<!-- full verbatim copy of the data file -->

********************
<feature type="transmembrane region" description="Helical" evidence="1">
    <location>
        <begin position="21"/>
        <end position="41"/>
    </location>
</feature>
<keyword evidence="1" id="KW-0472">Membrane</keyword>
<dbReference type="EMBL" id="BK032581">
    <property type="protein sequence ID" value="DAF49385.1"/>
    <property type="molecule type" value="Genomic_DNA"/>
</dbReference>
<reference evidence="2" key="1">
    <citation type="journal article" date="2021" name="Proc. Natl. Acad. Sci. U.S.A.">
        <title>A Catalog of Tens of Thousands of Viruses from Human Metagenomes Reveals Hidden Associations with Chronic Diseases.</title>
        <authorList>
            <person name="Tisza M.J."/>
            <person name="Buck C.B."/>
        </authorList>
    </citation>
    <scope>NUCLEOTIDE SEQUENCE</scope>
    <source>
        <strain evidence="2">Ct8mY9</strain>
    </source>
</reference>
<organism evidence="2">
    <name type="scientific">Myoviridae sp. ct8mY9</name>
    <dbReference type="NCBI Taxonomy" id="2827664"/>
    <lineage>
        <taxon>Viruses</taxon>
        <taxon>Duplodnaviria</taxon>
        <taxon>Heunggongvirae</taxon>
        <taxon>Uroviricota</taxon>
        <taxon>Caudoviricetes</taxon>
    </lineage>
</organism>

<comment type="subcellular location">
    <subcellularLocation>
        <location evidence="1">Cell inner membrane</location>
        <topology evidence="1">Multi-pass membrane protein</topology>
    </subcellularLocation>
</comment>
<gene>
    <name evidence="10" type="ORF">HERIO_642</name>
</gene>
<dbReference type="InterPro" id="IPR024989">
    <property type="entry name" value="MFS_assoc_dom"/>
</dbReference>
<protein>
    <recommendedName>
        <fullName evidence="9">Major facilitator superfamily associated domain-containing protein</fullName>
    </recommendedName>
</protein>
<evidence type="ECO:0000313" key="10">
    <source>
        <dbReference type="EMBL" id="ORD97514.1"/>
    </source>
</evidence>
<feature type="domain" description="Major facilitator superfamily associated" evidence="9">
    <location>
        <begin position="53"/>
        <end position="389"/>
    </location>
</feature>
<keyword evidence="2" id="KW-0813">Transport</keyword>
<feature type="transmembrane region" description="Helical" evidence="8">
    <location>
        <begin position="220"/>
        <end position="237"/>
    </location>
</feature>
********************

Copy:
<feature type="transmembrane region" description="Helical" evidence="1">
    <location>
        <begin position="21"/>
        <end position="41"/>
    </location>
</feature>
<keyword evidence="1" id="KW-0472">Membrane</keyword>
<dbReference type="EMBL" id="BK032581">
    <property type="protein sequence ID" value="DAF49385.1"/>
    <property type="molecule type" value="Genomic_DNA"/>
</dbReference>
<reference evidence="2" key="1">
    <citation type="journal article" date="2021" name="Proc. Natl. Acad. Sci. U.S.A.">
        <title>A Catalog of Tens of Thousands of Viruses from Human Metagenomes Reveals Hidden Associations with Chronic Diseases.</title>
        <authorList>
            <person name="Tisza M.J."/>
            <person name="Buck C.B."/>
        </authorList>
    </citation>
    <scope>NUCLEOTIDE SEQUENCE</scope>
    <source>
        <strain evidence="2">Ct8mY9</strain>
    </source>
</reference>
<organism evidence="2">
    <name type="scientific">Myoviridae sp. ct8mY9</name>
    <dbReference type="NCBI Taxonomy" id="2827664"/>
    <lineage>
        <taxon>Viruses</taxon>
        <taxon>Duplodnaviria</taxon>
        <taxon>Heunggongvirae</taxon>
        <taxon>Uroviricota</taxon>
        <taxon>Caudoviricetes</taxon>
    </lineage>
</organism>

<comment type="subcellular location">
    <subcellularLocation>
        <location evidence="1">Cell inner membrane</location>
        <topology evidence="1">Multi-pass membrane protein</topology>
    </subcellularLocation>
</comment>
<gene>
    <name evidence="10" type="ORF">HERIO_642</name>
</gene>
<dbReference type="InterPro" id="IPR024989">
    <property type="entry name" value="MFS_assoc_dom"/>
</dbReference>
<protein>
    <recommendedName>
        <fullName evidence="9">Major facilitator superfamily associated domain-containing protein</fullName>
    </recommendedName>
</protein>
<evidence type="ECO:0000313" key="10">
    <source>
        <dbReference type="EMBL" id="ORD97514.1"/>
    </source>
</evidence>
<feature type="domain" description="Major facilitator superfamily associated" evidence="9">
    <location>
        <begin position="53"/>
        <end position="389"/>
    </location>
</feature>
<keyword evidence="2" id="KW-0813">Transport</keyword>
<feature type="transmembrane region" description="Helical" evidence="8">
    <location>
        <begin position="220"/>
        <end position="237"/>
    </location>
</feature>